The Myanmar Army has sent more than 8,000 troops to northern Rakhine state within the past two months, an ethnic armed group that is fighting national soldiers in the region said, indicating an ongoing buildup of forces in the battle-scarred area.
The reinforcements have include troops from Myanmar Light Infantry Divisions 22, 55, 66, and 99 and additional police forces, according to an announcement on Tuesday by the Arakan Army (AA).
The Myanmar government has instructed the military to “crush” the AA, an ethnic insurgent group fighting for greater autonomy in the state, after Arakan fighters conducted deadly attacks on four police outposts in northern Rakhine in early January, triggering the latest escalation in hostilities between the two sides.
Fresh clashes broke out in Mrauk-U and Paletwa townships from March 3 to March 5, leaving casualties on both sides, the AA said, but did not provide details.
Arakan forces also warned locals not to hitch rides on government military vehicles or to work as guides for national troops.
RFA’s Myanmar Service could not reach Myanmar military spokesmen for comment on Wednesday.
The number of civilians displaced by the armed conflict, meanwhile, now exceeds an estimated 10,000 in Rakhine and neighboring Chin state since late last year, according to the Rakhine Ethnic Groups organization which has conducted a survey of villagers who fled their homes.
Zaw Zaw Tun, a relief volunteer in the region and secretary of the Rakhine Ethnic Congress, said he recently calculated an additional 3,000 displaced people in temporary camps in Mrauk-U township alone.
There are now more than 39 displacement camps in Mrauk-U, Buthidaung, Rathedaung, Ponnagyun, and Kyauktaw townships providing sanctuary for the 10,000-some civilians who fled their homes, he said.
The internally displaced persons are in urgent need of food, drinking water, and medical care, Zaw Zaw Tun said.
An official from Rakhine state’s Education Department told RFA that two exam centers in Mrauk-U and Rathedaung townships were moved to other locations during matriculation examinations that began on Wednesday due to concerns about new clashes between the AA and government troops.
Of the more than 45,000 students who registered to take their exams at 120 test centers in Rakhine state, over 3,000 failed to sit for the test, he said, suggesting that some may have stayed home out of fear of the hostilities.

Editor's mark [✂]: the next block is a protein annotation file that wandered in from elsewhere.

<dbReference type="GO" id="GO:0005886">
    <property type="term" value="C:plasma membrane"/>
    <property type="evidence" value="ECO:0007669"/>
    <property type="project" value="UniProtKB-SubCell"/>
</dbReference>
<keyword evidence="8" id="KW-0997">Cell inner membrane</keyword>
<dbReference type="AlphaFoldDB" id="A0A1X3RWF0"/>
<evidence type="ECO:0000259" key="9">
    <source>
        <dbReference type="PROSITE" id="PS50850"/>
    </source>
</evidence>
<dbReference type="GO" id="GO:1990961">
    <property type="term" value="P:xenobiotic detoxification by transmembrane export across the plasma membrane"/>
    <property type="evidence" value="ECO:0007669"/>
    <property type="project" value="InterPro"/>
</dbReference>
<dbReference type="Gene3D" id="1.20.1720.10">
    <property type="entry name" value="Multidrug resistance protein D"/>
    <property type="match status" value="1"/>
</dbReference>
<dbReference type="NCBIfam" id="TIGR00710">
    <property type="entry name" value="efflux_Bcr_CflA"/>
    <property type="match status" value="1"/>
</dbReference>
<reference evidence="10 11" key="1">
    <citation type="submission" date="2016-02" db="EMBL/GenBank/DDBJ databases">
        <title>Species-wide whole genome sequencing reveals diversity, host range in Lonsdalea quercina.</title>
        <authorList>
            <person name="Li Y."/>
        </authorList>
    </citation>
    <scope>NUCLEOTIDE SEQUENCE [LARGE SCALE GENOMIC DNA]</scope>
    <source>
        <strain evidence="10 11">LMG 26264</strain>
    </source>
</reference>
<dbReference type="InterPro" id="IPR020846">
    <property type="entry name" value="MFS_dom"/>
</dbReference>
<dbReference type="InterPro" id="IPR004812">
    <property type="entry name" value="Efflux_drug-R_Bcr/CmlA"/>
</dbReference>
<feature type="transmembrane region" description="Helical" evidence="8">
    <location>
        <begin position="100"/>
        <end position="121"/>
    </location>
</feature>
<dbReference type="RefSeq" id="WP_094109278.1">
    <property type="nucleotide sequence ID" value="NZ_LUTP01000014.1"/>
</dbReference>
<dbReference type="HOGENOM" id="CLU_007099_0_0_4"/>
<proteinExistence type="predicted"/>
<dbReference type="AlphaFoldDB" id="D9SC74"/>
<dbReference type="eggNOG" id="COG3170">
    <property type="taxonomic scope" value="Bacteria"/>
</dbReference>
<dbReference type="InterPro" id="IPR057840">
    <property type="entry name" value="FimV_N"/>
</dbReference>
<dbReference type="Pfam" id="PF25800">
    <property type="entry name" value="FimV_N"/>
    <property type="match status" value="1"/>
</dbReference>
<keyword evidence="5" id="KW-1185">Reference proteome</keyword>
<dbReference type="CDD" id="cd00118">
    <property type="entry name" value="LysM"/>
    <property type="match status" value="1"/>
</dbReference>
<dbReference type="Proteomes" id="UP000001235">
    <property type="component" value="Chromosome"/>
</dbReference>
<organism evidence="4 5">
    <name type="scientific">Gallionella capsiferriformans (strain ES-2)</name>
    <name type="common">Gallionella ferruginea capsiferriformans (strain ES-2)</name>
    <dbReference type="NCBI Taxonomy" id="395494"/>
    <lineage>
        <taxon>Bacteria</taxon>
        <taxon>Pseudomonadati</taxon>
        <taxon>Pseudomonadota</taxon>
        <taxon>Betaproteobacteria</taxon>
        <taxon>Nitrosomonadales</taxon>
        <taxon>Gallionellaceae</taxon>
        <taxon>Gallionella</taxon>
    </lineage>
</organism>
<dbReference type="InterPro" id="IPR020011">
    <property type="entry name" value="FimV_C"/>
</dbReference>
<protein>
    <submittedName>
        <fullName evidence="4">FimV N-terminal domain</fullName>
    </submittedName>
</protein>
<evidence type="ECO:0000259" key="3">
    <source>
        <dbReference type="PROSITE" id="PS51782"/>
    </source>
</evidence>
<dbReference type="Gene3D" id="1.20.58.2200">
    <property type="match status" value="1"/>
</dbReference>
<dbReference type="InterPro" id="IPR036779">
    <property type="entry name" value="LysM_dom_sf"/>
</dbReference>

Locals step on landmine
Regional violence from the fighting between the Myanmar Army and the AA has been punctuated by the disappearances, arrests, and murders of village heads and ordinary residents alike with an unknown number of civilians killed by crossfire or unexploded ordnance.
Three locals collecting firewood triggered a landmine in Mrauk-U’s Out Thakan village on Wednesday, killing a 65-year old man and badly injuring the other two, said lawmaker Tun Thar Sein who represents the township in the Rakhine state parliament.
“Three villagers from Out Thakan village were transporting the firewood on the hills about two miles from the village and stepped on a landmine,” he said.
“The two injured are receiving treatment at Pyin Kyaw local hospital in Mrauk-U township,” he said.
RFA could not independently confirm later reports that said the two injured villagers were transferred to Mrauk-U Hospital.
The legislator told the Myanmar Times that more fighting broke out in Mrauk-U on Monday night along the Lay Myo River in eastern part of the township.
He said that more than 1,500 civilians, most of whom were from Lay Nyin Taung, Phayar Gyi, and Goggyoung villages along the river, sought shelter in town centers for fear of being caught in the crossfire.
Village chiefs petition authorities
Also on Wednesday, nearly 90 village administrators who resigned from their posts in Mrauk-U township a week ago in protest over the arrests of four other village chiefs for allegedly having ties to the AA petitioned local authorities to release their colleagues.
The four men are being detained for allegedly violating Myanmar’s colonial-era Unlawful Associations Act, which carries a three-year prison sentence for those who interact with an unlawful association, such as an ethnic armed group like the AA.
The group of administrators who quit their jobs made an appeal at a press conference in Rakhine’s capital Sittwe, arguing that the apprehension of the four men, who were detained by police as they held a monthly meeting in a township administration office, was not in line with the law.
The group said it is petitioning officials for their release because they do not believe that their fellow village administrators had violated the Unlawful Associations Act.
The village heads from Mrauk-U decided to resign together since they felt it is no longer safe to work as local administrators, they said.
Reported by Kyaw Lwin Oo, Thet Su Aung, and Min Thein Aung for RFA’s Myanmar Service. Translated by Ye Kaung Myint Maung. Written in English by Roseanne Gerin.